Best Vegan Post-Workout Supplement

Best Vegan Post-Workout Supplement


Best Vegan Post-Workout Supplement


If you’re reading this, you’re already a step ahead of the competition. Because as an athlete, it doesn’t matter how hard you train if you can’t recover quickly. Someone who can hit the gym just as hard day-in and day-out will improve exponentially compared to someone who drags themselves suffering through training. 

While exercise is an important stimulus, it actually breaks down your tissues. The more you continue to break down, the worse you get. It’s only through high-quality recovery that your body can repair, build, and improve. Those of you on a plant-based diet, therefore, need the best vegan post-workout supplement to augment your gains.

Fortunately, you’ve come to the right place. In this article, we’ll go over the qualities to look for in a post-workout supplement, which ingredients work best, and provide our top choice for the best vegan post-workout supplement. Read on to learn how to recover faster and beat your opponent each day, even if that opponent is yourself. 

Qualities of a great vegan post-workout

Any vegan dietary intervention exclusively eliminates animal products. Therefore, the primary concerns are in supplements are sustainable manufacturing and absence of anything derived from animals. Following that, there are a couple qualities every supplement should have:


Everything you put into your body should be safe. With food and medicine, regulatory programs such as the Food and Drug Administration control quality. These oversight organizations don’t exist for supplements, however. Instead, third-party labs test and retest anything that enters the market without bias for safety.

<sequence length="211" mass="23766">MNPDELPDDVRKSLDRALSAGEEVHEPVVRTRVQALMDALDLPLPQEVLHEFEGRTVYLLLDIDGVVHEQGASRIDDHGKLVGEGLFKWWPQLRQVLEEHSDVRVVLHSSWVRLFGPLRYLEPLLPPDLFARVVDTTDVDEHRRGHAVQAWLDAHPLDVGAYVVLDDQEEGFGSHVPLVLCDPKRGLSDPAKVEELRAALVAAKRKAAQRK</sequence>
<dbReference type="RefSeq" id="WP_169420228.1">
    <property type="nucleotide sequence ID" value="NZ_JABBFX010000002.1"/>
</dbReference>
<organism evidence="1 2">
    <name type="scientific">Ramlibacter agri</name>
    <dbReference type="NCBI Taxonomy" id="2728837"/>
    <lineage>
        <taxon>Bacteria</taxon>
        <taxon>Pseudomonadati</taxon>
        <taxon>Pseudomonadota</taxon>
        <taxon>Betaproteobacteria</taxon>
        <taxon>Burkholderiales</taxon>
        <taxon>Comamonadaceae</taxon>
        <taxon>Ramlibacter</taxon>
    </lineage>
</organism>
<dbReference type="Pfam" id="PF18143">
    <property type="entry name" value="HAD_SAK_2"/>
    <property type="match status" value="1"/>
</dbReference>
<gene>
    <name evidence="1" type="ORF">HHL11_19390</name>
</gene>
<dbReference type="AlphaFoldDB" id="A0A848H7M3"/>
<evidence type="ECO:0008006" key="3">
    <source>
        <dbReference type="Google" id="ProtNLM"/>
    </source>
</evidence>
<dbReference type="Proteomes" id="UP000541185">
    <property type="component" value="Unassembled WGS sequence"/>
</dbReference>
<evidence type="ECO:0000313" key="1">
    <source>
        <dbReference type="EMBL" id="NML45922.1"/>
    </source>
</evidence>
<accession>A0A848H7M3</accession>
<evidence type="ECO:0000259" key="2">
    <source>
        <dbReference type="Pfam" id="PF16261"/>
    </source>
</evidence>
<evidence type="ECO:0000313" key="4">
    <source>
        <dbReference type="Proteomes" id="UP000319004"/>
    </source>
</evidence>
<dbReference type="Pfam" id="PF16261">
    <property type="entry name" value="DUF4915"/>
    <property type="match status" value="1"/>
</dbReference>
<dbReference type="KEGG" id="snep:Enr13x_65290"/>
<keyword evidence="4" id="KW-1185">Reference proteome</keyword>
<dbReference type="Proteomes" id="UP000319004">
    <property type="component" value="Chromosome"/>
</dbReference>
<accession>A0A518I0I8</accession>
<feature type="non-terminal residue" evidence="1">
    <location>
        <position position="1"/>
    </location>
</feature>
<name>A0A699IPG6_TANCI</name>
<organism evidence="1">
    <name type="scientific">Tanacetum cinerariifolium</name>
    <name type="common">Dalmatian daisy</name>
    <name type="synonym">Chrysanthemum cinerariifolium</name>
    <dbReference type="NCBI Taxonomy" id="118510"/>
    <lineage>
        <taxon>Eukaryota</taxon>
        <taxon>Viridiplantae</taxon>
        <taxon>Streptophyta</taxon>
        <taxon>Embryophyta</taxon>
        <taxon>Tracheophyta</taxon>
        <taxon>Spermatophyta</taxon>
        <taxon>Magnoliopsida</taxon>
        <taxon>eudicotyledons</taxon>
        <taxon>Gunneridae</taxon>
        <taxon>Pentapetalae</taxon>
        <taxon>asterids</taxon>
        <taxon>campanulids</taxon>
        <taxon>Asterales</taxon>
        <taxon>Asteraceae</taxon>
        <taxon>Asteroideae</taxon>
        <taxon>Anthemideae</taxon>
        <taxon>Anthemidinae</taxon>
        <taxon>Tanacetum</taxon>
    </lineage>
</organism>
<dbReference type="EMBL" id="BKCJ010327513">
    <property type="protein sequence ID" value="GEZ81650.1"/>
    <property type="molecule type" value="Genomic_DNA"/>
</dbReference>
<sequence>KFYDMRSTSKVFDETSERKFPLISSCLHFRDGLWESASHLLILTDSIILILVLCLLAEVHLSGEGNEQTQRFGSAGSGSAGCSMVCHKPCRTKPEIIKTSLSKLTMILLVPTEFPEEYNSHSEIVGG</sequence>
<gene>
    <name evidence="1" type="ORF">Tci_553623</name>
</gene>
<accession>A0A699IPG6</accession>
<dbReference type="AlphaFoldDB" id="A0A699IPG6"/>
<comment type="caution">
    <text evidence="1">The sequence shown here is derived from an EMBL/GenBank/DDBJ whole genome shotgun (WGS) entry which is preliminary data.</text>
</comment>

Some supplements work better than others. One of the big concerns with supplements is bioavailability, or how much your body absorbs the ingredients. For example, creatine monohydrate has been shown to be the best way to absorb exogenous creatine safely and consistently. Some ingredients, such as calcium, work better when combined with others (citrus, in this case). 


Lots of companies stuff filler or unnecessary ingredients in their products. But often, less is more. The purity of supplements matters, as spare, inactive, ingredients increase the likelihood of animal byproducts, health risks, and wasting money.


Finally, consider why you’re taking a supplement after your workout. Rehydration, protein synthesis, and recovery dominate the reasoning behind post-workout supplementation. If your product doesn’t accomplish this, then it’s no more useful than eating a real meal, so save your money. 

What ingredients should I look for?

In the guidelines above, we mentioned that some ingredients may work better than others. Let’s dive in to the what, why, and the how of the ingredients in a great post-workout supplement. 

Creatine monohydrate